All pertinent NOTAMs will be issued by Airport Operations.
9. GENERAL INFORMATION:
Occasional modifications to this schedule will be implemented as needed.
Runway Closures may be cancelled due to weather.
Be sure to always check NOTAMs for the latest information.
FAA publishes Dalton 2 Departure Procedure, effective March 7, 2013
First published in December 1992, the Runway 19 Dalton Visual Departure emerged from the collaborative efforts of TUG, Teterboro Tower and NY TRACON to reduce multi-hour delays when Newark, and consequently Teterboro, are operating on a southerly flow. KEWR Rwy 22 arrivals descend over KTEB from 3000′ to 1800′. Standard IFR separation criteria require a 10-mile gap between KEWR arrivals in order to accommodate a KTEB instrument departure. One can easily understand how arrival and departure delays then ripple throughout the entire NY/NJ Metroplex, affecting airline and general aviation traffic alike. Creation and implementation of the Dalton 19 VFR to IFR departure procedure represented a win-win solution for the airline, general aviation and ATC communities, and has enjoyed widespread support for its effectiveness in reducing delays. The procedure incorporates an initial VFR segment, enabling the waiver of standard IFR separation requirements.
At face value, the procedure is simple: climb, turn and level off. However, various factors including the altitude/speed/turn-radius constraints, the method by which the procedure was issued/requested, the original chart presentation, and the lack of transient crew familiarity resulted in several pilot deviations over the years. In response to an investigation conducted by the Office of the Inspector General, FAA ATC, NBAA and TUG engaged in a multi-pronged, collaborative effort to eliminate both the likelihood and consequences of pilot deviations. The resulting series of recommendations has been codified in a new Dalton 2 Departure Procedure, published on March 7, 2013. Click NY TRACON LTA No 13-1 for a description of the new procedure and the associated chart graphic.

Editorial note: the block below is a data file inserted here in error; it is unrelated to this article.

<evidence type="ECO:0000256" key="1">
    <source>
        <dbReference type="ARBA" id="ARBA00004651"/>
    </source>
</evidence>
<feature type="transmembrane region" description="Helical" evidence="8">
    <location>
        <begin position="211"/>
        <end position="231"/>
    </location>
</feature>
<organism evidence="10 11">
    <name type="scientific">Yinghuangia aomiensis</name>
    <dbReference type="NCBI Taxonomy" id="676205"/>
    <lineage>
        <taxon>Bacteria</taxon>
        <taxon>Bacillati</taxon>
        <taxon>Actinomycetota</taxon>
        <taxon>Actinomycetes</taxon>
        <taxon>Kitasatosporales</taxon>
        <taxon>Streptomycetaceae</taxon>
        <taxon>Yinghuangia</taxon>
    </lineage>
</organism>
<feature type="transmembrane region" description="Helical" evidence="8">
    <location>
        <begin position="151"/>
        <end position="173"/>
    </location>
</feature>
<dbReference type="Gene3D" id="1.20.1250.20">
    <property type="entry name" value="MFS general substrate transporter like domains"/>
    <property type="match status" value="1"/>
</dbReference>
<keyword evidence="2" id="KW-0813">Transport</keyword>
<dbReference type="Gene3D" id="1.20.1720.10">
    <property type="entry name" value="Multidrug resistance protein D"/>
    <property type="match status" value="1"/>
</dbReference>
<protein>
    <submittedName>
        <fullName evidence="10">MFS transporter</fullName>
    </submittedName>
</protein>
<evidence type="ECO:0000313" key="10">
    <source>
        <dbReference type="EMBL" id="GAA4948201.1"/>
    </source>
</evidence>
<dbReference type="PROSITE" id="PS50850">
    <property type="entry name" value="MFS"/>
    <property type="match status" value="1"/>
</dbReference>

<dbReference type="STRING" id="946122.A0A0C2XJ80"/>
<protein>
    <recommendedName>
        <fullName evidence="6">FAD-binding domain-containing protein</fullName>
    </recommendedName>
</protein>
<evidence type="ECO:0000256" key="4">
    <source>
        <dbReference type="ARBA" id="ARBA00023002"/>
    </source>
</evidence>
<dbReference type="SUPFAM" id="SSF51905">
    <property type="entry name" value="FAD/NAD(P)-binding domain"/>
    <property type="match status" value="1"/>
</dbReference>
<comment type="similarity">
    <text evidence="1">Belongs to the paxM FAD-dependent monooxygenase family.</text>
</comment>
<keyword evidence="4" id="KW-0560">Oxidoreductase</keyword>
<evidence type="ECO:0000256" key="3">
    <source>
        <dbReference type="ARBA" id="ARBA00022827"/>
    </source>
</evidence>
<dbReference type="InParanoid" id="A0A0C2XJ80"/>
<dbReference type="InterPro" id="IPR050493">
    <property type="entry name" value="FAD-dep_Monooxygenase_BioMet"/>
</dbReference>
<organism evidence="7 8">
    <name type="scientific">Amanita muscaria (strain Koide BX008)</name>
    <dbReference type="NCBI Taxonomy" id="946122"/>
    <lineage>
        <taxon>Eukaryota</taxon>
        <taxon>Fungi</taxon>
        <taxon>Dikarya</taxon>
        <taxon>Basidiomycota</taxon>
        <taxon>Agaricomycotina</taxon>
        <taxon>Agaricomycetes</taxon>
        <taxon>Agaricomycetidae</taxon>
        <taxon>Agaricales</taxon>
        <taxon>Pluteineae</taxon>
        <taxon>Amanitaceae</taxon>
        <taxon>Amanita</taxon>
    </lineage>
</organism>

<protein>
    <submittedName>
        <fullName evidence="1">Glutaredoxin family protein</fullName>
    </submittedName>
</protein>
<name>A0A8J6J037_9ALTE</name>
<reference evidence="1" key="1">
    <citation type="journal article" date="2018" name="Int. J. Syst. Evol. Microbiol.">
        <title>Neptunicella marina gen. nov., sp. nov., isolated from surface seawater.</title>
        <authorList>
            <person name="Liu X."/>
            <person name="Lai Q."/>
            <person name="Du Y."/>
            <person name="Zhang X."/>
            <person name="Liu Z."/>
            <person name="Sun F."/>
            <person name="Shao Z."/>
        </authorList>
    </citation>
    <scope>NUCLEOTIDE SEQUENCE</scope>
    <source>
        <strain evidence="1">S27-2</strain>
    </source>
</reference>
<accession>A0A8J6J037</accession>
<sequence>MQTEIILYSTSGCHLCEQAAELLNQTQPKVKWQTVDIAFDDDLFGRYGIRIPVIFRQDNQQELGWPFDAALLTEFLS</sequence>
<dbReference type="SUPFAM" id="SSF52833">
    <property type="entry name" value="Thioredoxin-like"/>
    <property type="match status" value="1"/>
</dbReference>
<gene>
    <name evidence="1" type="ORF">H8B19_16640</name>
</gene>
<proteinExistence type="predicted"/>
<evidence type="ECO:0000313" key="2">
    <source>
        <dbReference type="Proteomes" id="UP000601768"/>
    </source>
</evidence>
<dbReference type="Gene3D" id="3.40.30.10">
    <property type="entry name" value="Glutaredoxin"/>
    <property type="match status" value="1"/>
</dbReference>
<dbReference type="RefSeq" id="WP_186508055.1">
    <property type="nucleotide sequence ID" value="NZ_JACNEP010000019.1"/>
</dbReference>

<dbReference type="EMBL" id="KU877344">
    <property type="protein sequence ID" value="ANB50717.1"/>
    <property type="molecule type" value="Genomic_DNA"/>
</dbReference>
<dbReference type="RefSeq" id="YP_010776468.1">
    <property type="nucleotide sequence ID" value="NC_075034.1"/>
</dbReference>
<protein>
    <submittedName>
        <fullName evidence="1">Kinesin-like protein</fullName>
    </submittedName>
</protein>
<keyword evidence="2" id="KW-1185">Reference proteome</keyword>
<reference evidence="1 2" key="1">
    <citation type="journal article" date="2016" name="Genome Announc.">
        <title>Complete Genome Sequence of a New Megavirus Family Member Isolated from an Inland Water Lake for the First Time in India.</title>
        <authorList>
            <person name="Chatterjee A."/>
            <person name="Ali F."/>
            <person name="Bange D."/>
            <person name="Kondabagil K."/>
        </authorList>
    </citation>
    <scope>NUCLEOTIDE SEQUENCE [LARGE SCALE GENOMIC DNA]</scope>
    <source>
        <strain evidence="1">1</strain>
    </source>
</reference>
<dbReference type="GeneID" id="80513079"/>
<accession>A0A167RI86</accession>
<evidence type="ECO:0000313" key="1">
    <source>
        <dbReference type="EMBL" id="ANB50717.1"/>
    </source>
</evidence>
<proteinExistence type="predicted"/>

The chart presentation has been enhanced, and the procedure has been modified. Significant changes appear below in bold face:
- Flight crews must request the Dalton 2 Departure by name and possess the chart on the flight deck.
- ATC may neither solicit its use nor describe the procedure over the radio.
- The initial turn to 280 degrees must be completed within 2.4 nm to create a larger vertical buffer from overhead arrival traffic.